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Yeti DNA testing
Posted: 23 May 2012 03:45 AM   [ Ignore ]
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http://www.bbc.co.uk/news/science-environment-18160673

A UK-Swiss team will use DNA testing to investigate the origins of remains claimed to be from yeti and bigfoot.

The project will examine hair, bone and other material from a collection amassed by a Swiss biologist - and will invite submissions from elsewhere.

Many cultures relate legends of hairy, humanoid creatures that lurk in the wilds, rarely seen.

But material claimed to be from such creatures have never been subjected to modern scientific techniques.

“It’s an area that any serious academic ventures into with a deal of trepidation… It’s full of eccentric and downright misleading reports,” said Prof Bryan Sykes, from Oxford University.

The researchers will apply a systematic approach and employ the latest advances in genetic testing, aiming to publish in peer-reviewed scientific journals.

“There have been DNA tests done on alleged yetis and other such things but since then the testing techniques, particularly on hair, have improved a lot due to advances in forensic science,” the Oxford geneticist told Reuters news agency.

Modern testing could get valid results from a fragment of a shaft of hair, added Prof Sykes, who is leading the project with Michel Sartori, director of the Lausanne Museum of Zoology.

More at the link.

I thought that there had been some DNA testing before, but I could be wrong.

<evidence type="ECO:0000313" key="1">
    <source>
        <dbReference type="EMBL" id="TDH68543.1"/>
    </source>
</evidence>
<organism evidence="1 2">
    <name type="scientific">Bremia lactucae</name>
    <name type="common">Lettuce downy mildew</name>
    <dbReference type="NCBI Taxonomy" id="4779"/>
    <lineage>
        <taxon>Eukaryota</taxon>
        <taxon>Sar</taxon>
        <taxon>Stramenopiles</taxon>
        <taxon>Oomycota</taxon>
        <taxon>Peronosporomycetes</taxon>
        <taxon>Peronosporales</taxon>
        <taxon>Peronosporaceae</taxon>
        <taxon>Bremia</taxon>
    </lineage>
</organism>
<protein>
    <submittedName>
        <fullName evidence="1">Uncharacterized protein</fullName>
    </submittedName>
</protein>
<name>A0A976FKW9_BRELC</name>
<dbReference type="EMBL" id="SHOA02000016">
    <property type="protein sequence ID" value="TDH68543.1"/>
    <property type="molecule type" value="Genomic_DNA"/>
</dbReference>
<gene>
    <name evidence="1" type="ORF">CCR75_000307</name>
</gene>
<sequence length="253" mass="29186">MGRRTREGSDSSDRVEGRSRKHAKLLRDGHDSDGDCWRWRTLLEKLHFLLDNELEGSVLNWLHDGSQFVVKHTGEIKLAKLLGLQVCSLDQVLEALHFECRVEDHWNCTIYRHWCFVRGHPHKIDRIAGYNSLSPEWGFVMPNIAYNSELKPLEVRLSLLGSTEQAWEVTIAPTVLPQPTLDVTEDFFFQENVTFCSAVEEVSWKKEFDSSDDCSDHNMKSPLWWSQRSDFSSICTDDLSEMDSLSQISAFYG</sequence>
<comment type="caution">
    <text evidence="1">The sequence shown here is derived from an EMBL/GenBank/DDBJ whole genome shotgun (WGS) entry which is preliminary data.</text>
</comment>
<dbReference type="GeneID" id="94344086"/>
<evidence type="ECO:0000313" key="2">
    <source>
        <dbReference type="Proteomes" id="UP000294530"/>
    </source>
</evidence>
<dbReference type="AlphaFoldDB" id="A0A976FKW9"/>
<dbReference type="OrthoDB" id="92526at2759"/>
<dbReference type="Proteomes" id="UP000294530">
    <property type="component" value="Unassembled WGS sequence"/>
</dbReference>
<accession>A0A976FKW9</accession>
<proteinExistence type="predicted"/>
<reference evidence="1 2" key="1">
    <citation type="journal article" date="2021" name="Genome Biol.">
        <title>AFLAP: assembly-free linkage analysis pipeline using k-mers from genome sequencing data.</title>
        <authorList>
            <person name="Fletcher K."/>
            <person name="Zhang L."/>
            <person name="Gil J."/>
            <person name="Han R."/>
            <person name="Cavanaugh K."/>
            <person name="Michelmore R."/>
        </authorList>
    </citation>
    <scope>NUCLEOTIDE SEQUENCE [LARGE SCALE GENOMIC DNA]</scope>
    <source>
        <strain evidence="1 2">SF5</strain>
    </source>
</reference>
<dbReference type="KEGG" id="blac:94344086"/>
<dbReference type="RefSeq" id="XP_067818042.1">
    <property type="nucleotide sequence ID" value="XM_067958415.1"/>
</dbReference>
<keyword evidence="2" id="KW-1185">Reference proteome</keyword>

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Posted: 23 May 2012 04:00 AM   [ Ignore ]   [ # 1 ]
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Would it be likely the origin of the Yeti myth started with some poor guy suffering from something like Hypertrichosis?

Hypertrichosis
From Wikipedia, the free encyclopedia

Hypertrichosis (also called Ambras Syndrome) is an abnormal amount of hair growth on the body;[1][2] extensive cases of hypertrichosis have informally been called werewolf syndrome.[3] There are two distinct types of hypertrichosis: generalized hypertrichosis, which occurs over the entire body, and localized hypertrichosis, which is restricted to a certain area.[1] Hypertrichosis can be either congenital (present at birth) or acquired later in life.[3][4] The excess growth of hair occurs in areas of the skin with the exception of androgen-dependent hair of the pubic area, face, and axillary regions

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I’m an Oxy-Moron!

Mental Giant: A very tall person who is more than slightly confused.

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